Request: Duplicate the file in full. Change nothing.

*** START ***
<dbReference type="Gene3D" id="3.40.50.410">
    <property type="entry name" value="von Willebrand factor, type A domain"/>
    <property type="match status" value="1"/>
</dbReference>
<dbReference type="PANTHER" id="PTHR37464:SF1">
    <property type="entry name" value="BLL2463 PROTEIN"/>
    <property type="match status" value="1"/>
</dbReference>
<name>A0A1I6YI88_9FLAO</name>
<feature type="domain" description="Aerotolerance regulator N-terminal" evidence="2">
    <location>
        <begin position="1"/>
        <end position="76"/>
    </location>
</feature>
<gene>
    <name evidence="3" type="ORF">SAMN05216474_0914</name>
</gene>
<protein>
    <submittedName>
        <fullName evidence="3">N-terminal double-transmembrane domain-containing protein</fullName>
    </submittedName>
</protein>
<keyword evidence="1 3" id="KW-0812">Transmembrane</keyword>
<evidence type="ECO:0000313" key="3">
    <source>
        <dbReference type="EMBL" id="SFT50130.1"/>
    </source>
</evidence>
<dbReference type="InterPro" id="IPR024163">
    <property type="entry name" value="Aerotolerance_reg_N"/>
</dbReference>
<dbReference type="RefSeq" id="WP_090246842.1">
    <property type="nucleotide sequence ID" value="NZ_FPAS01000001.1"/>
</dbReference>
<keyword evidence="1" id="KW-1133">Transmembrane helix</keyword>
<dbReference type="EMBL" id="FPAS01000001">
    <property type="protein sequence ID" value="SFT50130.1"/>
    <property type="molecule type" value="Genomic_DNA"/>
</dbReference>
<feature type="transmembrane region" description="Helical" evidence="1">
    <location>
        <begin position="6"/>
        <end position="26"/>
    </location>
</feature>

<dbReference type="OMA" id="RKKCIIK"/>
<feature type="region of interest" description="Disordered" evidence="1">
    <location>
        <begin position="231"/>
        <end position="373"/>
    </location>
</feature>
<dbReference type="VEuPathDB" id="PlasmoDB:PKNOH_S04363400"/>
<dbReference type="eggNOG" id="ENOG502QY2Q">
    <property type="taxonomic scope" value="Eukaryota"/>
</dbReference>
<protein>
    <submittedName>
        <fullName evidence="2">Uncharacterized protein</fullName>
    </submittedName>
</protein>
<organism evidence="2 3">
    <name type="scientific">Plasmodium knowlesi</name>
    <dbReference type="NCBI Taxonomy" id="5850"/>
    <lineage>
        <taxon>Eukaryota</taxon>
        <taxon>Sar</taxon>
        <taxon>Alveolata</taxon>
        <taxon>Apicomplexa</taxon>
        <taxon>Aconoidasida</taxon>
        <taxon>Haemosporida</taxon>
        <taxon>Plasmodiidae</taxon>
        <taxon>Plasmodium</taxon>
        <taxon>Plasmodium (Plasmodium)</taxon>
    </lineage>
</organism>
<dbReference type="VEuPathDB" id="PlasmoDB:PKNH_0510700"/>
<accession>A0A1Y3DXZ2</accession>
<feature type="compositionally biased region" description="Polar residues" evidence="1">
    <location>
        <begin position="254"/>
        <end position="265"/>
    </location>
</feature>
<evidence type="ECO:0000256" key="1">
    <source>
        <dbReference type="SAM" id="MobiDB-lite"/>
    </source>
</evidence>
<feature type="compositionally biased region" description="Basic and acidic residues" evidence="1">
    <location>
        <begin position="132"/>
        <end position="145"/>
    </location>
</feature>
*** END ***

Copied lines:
<dbReference type="Gene3D" id="3.40.50.410">
    <property type="entry name" value="von Willebrand factor, type A domain"/>
    <property type="match status" value="1"/>
</dbReference>
<dbReference type="PANTHER" id="PTHR37464:SF1">
    <property type="entry name" value="BLL2463 PROTEIN"/>
    <property type="match status" value="1"/>
</dbReference>
<name>A0A1I6YI88_9FLAO</name>
<feature type="domain" description="Aerotolerance regulator N-terminal" evidence="2">
    <location>
        <begin position="1"/>
        <end position="76"/>
    </location>
</feature>
<gene>
    <name evidence="3" type="ORF">SAMN05216474_0914</name>
</gene>
<protein>
    <submittedName>
        <fullName evidence="3">N-terminal double-transmembrane domain-containing protein</fullName>
    </submittedName>
</protein>
<keyword evidence="1 3" id="KW-0812">Transmembrane</keyword>
<evidence type="ECO:0000313" key="3">
    <source>
        <dbReference type="EMBL" id="SFT50130.1"/>
    </source>
</evidence>
<dbReference type="InterPro" id="IPR024163">
    <property type="entry name" value="Aerotolerance_reg_N"/>
</dbReference>
<dbReference type="RefSeq" id="WP_090246842.1">
    <property type="nucleotide sequence ID" value="NZ_FPAS01000001.1"/>
</dbReference>
<keyword evidence="1" id="KW-1133">Transmembrane helix</keyword>
<dbReference type="EMBL" id="FPAS01000001">
    <property type="protein sequence ID" value="SFT50130.1"/>
    <property type="molecule type" value="Genomic_DNA"/>
</dbReference>
<feature type="transmembrane region" description="Helical" evidence="1">
    <location>
        <begin position="6"/>
        <end position="26"/>
    </location>
</feature>

<dbReference type="OMA" id="RKKCIIK"/>
<feature type="region of interest" description="Disordered" evidence="1">
    <location>
        <begin position="231"/>
        <end position="373"/>
    </location>
</feature>
<dbReference type="VEuPathDB" id="PlasmoDB:PKNOH_S04363400"/>
<dbReference type="eggNOG" id="ENOG502QY2Q">
    <property type="taxonomic scope" value="Eukaryota"/>
</dbReference>
<protein>
    <submittedName>
        <fullName evidence="2">Uncharacterized protein</fullName>
    </submittedName>
</protein>
<organism evidence="2 3">
    <name type="scientific">Plasmodium knowlesi</name>
    <dbReference type="NCBI Taxonomy" id="5850"/>
    <lineage>
        <taxon>Eukaryota</taxon>
        <taxon>Sar</taxon>
        <taxon>Alveolata</taxon>
        <taxon>Apicomplexa</taxon>
        <taxon>Aconoidasida</taxon>
        <taxon>Haemosporida</taxon>
        <taxon>Plasmodiidae</taxon>
        <taxon>Plasmodium</taxon>
        <taxon>Plasmodium (Plasmodium)</taxon>
    </lineage>
</organism>
<dbReference type="VEuPathDB" id="PlasmoDB:PKNH_0510700"/>
<accession>A0A1Y3DXZ2</accession>
<feature type="compositionally biased region" description="Polar residues" evidence="1">
    <location>
        <begin position="254"/>
        <end position="265"/>
    </location>
</feature>
<evidence type="ECO:0000256" key="1">
    <source>
        <dbReference type="SAM" id="MobiDB-lite"/>
    </source>
</evidence>
<feature type="compositionally biased region" description="Basic and acidic residues" evidence="1">
    <location>
        <begin position="132"/>
        <end position="145"/>
    </location>
</feature>